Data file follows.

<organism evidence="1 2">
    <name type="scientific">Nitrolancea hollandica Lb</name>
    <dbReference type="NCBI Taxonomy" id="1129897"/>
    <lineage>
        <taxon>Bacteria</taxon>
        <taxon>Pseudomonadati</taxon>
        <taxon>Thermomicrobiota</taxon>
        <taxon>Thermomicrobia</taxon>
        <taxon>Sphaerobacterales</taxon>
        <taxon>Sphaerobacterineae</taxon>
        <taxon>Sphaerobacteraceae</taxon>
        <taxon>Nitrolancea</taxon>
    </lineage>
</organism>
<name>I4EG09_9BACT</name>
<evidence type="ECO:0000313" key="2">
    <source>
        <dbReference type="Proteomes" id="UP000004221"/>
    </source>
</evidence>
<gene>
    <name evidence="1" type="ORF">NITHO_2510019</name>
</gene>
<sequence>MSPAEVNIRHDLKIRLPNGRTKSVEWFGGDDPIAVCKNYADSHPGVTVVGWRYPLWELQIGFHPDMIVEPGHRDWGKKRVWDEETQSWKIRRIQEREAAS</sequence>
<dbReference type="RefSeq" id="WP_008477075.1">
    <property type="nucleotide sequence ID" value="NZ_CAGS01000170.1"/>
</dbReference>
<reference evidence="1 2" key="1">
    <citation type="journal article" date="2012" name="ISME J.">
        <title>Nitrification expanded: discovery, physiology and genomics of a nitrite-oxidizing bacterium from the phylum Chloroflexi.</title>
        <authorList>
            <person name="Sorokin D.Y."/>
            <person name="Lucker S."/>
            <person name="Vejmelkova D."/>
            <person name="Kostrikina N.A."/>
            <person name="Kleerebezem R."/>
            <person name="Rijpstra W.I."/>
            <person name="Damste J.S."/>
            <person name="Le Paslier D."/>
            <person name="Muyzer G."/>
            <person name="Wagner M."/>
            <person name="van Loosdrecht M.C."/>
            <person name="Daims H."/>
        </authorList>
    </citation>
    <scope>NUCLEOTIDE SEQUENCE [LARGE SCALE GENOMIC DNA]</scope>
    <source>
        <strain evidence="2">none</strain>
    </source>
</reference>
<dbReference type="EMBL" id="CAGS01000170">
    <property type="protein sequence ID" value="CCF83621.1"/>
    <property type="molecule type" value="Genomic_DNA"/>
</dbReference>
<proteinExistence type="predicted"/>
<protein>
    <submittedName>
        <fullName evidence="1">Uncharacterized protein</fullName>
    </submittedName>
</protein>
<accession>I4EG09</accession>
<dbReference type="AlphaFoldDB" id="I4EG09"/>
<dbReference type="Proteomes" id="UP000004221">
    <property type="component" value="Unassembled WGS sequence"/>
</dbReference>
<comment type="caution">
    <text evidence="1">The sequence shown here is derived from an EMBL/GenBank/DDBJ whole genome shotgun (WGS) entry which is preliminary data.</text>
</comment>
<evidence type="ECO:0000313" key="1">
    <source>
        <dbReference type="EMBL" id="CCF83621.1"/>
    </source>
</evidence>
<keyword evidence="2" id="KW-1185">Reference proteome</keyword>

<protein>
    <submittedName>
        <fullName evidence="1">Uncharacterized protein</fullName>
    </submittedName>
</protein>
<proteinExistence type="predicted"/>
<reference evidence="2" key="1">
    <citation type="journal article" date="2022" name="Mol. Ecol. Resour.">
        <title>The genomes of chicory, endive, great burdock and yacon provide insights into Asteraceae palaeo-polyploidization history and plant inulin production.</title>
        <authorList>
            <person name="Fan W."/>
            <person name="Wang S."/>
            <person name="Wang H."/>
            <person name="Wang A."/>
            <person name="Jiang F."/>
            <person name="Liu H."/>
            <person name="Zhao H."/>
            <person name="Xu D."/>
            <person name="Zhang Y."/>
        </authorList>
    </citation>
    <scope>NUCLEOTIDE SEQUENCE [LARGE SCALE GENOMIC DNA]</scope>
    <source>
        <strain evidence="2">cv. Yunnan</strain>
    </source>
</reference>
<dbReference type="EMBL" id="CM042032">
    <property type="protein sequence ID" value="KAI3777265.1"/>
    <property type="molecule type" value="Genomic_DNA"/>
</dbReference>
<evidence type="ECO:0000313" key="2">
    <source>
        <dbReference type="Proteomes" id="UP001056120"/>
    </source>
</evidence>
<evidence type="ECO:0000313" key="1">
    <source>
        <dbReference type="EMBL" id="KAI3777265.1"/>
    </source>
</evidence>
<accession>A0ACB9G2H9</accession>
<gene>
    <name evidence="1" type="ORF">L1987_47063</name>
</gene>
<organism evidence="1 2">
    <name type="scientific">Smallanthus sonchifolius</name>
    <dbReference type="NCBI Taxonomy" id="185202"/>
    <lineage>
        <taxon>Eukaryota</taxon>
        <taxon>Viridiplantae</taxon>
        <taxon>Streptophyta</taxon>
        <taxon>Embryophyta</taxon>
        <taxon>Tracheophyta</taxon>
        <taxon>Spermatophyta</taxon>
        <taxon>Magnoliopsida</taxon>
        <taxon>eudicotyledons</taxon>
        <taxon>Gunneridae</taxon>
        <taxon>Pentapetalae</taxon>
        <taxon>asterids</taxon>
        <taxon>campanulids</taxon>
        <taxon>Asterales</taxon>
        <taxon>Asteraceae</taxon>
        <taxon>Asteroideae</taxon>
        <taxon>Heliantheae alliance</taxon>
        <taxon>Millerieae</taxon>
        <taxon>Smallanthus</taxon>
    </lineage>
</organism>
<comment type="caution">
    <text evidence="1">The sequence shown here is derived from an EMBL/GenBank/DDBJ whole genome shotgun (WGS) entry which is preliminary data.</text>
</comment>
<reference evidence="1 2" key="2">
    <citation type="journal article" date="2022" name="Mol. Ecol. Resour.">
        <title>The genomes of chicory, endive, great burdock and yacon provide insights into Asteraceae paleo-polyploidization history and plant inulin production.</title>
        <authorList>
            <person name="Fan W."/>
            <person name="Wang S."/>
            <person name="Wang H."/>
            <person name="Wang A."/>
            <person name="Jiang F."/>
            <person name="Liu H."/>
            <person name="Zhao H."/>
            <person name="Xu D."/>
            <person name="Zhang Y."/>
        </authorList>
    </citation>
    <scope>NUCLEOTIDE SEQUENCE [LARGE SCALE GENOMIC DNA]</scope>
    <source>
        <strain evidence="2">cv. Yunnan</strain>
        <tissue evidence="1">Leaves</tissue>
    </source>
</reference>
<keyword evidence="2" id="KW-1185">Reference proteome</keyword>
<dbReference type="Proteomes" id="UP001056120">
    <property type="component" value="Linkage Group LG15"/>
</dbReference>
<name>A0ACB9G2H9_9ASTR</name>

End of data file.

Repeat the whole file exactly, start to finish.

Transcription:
<organism evidence="1 2">
    <name type="scientific">Nitrolancea hollandica Lb</name>
    <dbReference type="NCBI Taxonomy" id="1129897"/>
    <lineage>
        <taxon>Bacteria</taxon>
        <taxon>Pseudomonadati</taxon>
        <taxon>Thermomicrobiota</taxon>
        <taxon>Thermomicrobia</taxon>
        <taxon>Sphaerobacterales</taxon>
        <taxon>Sphaerobacterineae</taxon>
        <taxon>Sphaerobacteraceae</taxon>
        <taxon>Nitrolancea</taxon>
    </lineage>
</organism>
<name>I4EG09_9BACT</name>
<evidence type="ECO:0000313" key="2">
    <source>
        <dbReference type="Proteomes" id="UP000004221"/>
    </source>
</evidence>
<gene>
    <name evidence="1" type="ORF">NITHO_2510019</name>
</gene>
<sequence>MSPAEVNIRHDLKIRLPNGRTKSVEWFGGDDPIAVCKNYADSHPGVTVVGWRYPLWELQIGFHPDMIVEPGHRDWGKKRVWDEETQSWKIRRIQEREAAS</sequence>
<dbReference type="RefSeq" id="WP_008477075.1">
    <property type="nucleotide sequence ID" value="NZ_CAGS01000170.1"/>
</dbReference>
<reference evidence="1 2" key="1">
    <citation type="journal article" date="2012" name="ISME J.">
        <title>Nitrification expanded: discovery, physiology and genomics of a nitrite-oxidizing bacterium from the phylum Chloroflexi.</title>
        <authorList>
            <person name="Sorokin D.Y."/>
            <person name="Lucker S."/>
            <person name="Vejmelkova D."/>
            <person name="Kostrikina N.A."/>
            <person name="Kleerebezem R."/>
            <person name="Rijpstra W.I."/>
            <person name="Damste J.S."/>
            <person name="Le Paslier D."/>
            <person name="Muyzer G."/>
            <person name="Wagner M."/>
            <person name="van Loosdrecht M.C."/>
            <person name="Daims H."/>
        </authorList>
    </citation>
    <scope>NUCLEOTIDE SEQUENCE [LARGE SCALE GENOMIC DNA]</scope>
    <source>
        <strain evidence="2">none</strain>
    </source>
</reference>
<dbReference type="EMBL" id="CAGS01000170">
    <property type="protein sequence ID" value="CCF83621.1"/>
    <property type="molecule type" value="Genomic_DNA"/>
</dbReference>
<proteinExistence type="predicted"/>
<protein>
    <submittedName>
        <fullName evidence="1">Uncharacterized protein</fullName>
    </submittedName>
</protein>
<accession>I4EG09</accession>
<dbReference type="AlphaFoldDB" id="I4EG09"/>
<dbReference type="Proteomes" id="UP000004221">
    <property type="component" value="Unassembled WGS sequence"/>
</dbReference>
<comment type="caution">
    <text evidence="1">The sequence shown here is derived from an EMBL/GenBank/DDBJ whole genome shotgun (WGS) entry which is preliminary data.</text>
</comment>
<evidence type="ECO:0000313" key="1">
    <source>
        <dbReference type="EMBL" id="CCF83621.1"/>
    </source>
</evidence>
<keyword evidence="2" id="KW-1185">Reference proteome</keyword>

<protein>
    <submittedName>
        <fullName evidence="1">Uncharacterized protein</fullName>
    </submittedName>
</protein>
<proteinExistence type="predicted"/>
<reference evidence="2" key="1">
    <citation type="journal article" date="2022" name="Mol. Ecol. Resour.">
        <title>The genomes of chicory, endive, great burdock and yacon provide insights into Asteraceae palaeo-polyploidization history and plant inulin production.</title>
        <authorList>
            <person name="Fan W."/>
            <person name="Wang S."/>
            <person name="Wang H."/>
            <person name="Wang A."/>
            <person name="Jiang F."/>
            <person name="Liu H."/>
            <person name="Zhao H."/>
            <person name="Xu D."/>
            <person name="Zhang Y."/>
        </authorList>
    </citation>
    <scope>NUCLEOTIDE SEQUENCE [LARGE SCALE GENOMIC DNA]</scope>
    <source>
        <strain evidence="2">cv. Yunnan</strain>
    </source>
</reference>
<dbReference type="EMBL" id="CM042032">
    <property type="protein sequence ID" value="KAI3777265.1"/>
    <property type="molecule type" value="Genomic_DNA"/>
</dbReference>
<evidence type="ECO:0000313" key="2">
    <source>
        <dbReference type="Proteomes" id="UP001056120"/>
    </source>
</evidence>
<evidence type="ECO:0000313" key="1">
    <source>
        <dbReference type="EMBL" id="KAI3777265.1"/>
    </source>
</evidence>
<accession>A0ACB9G2H9</accession>
<gene>
    <name evidence="1" type="ORF">L1987_47063</name>
</gene>
<organism evidence="1 2">
    <name type="scientific">Smallanthus sonchifolius</name>
    <dbReference type="NCBI Taxonomy" id="185202"/>
    <lineage>
        <taxon>Eukaryota</taxon>
        <taxon>Viridiplantae</taxon>
        <taxon>Streptophyta</taxon>
        <taxon>Embryophyta</taxon>
        <taxon>Tracheophyta</taxon>
        <taxon>Spermatophyta</taxon>
        <taxon>Magnoliopsida</taxon>
        <taxon>eudicotyledons</taxon>
        <taxon>Gunneridae</taxon>
        <taxon>Pentapetalae</taxon>
        <taxon>asterids</taxon>
        <taxon>campanulids</taxon>
        <taxon>Asterales</taxon>
        <taxon>Asteraceae</taxon>
        <taxon>Asteroideae</taxon>
        <taxon>Heliantheae alliance</taxon>
        <taxon>Millerieae</taxon>
        <taxon>Smallanthus</taxon>
    </lineage>
</organism>
<comment type="caution">
    <text evidence="1">The sequence shown here is derived from an EMBL/GenBank/DDBJ whole genome shotgun (WGS) entry which is preliminary data.</text>
</comment>
<reference evidence="1 2" key="2">
    <citation type="journal article" date="2022" name="Mol. Ecol. Resour.">
        <title>The genomes of chicory, endive, great burdock and yacon provide insights into Asteraceae paleo-polyploidization history and plant inulin production.</title>
        <authorList>
            <person name="Fan W."/>
            <person name="Wang S."/>
            <person name="Wang H."/>
            <person name="Wang A."/>
            <person name="Jiang F."/>
            <person name="Liu H."/>
            <person name="Zhao H."/>
            <person name="Xu D."/>
            <person name="Zhang Y."/>
        </authorList>
    </citation>
    <scope>NUCLEOTIDE SEQUENCE [LARGE SCALE GENOMIC DNA]</scope>
    <source>
        <strain evidence="2">cv. Yunnan</strain>
        <tissue evidence="1">Leaves</tissue>
    </source>
</reference>
<keyword evidence="2" id="KW-1185">Reference proteome</keyword>
<dbReference type="Proteomes" id="UP001056120">
    <property type="component" value="Linkage Group LG15"/>
</dbReference>
<name>A0ACB9G2H9_9ASTR</name>